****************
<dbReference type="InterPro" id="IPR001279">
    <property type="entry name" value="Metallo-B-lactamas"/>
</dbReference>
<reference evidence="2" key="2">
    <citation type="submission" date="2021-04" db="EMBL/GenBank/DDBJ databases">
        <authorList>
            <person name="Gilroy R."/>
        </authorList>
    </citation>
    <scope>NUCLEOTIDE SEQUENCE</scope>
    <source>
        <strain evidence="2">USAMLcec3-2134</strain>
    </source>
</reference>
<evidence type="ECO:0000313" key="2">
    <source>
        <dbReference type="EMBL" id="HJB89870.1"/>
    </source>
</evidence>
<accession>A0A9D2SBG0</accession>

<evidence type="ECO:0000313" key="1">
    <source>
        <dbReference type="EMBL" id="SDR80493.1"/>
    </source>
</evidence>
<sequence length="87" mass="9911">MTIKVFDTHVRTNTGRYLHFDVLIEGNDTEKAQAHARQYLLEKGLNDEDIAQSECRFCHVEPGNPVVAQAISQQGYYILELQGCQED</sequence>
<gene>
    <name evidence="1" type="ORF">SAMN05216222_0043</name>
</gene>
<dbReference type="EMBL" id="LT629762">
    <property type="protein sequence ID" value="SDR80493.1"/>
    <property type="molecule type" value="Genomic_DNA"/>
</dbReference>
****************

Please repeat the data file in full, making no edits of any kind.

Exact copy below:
<dbReference type="InterPro" id="IPR001279">
    <property type="entry name" value="Metallo-B-lactamas"/>
</dbReference>
<reference evidence="2" key="2">
    <citation type="submission" date="2021-04" db="EMBL/GenBank/DDBJ databases">
        <authorList>
            <person name="Gilroy R."/>
        </authorList>
    </citation>
    <scope>NUCLEOTIDE SEQUENCE</scope>
    <source>
        <strain evidence="2">USAMLcec3-2134</strain>
    </source>
</reference>
<evidence type="ECO:0000313" key="2">
    <source>
        <dbReference type="EMBL" id="HJB89870.1"/>
    </source>
</evidence>
<accession>A0A9D2SBG0</accession>

<evidence type="ECO:0000313" key="1">
    <source>
        <dbReference type="EMBL" id="SDR80493.1"/>
    </source>
</evidence>
<sequence length="87" mass="9911">MTIKVFDTHVRTNTGRYLHFDVLIEGNDTEKAQAHARQYLLEKGLNDEDIAQSECRFCHVEPGNPVVAQAISQQGYYILELQGCQED</sequence>
<gene>
    <name evidence="1" type="ORF">SAMN05216222_0043</name>
</gene>
<dbReference type="EMBL" id="LT629762">
    <property type="protein sequence ID" value="SDR80493.1"/>
    <property type="molecule type" value="Genomic_DNA"/>
</dbReference>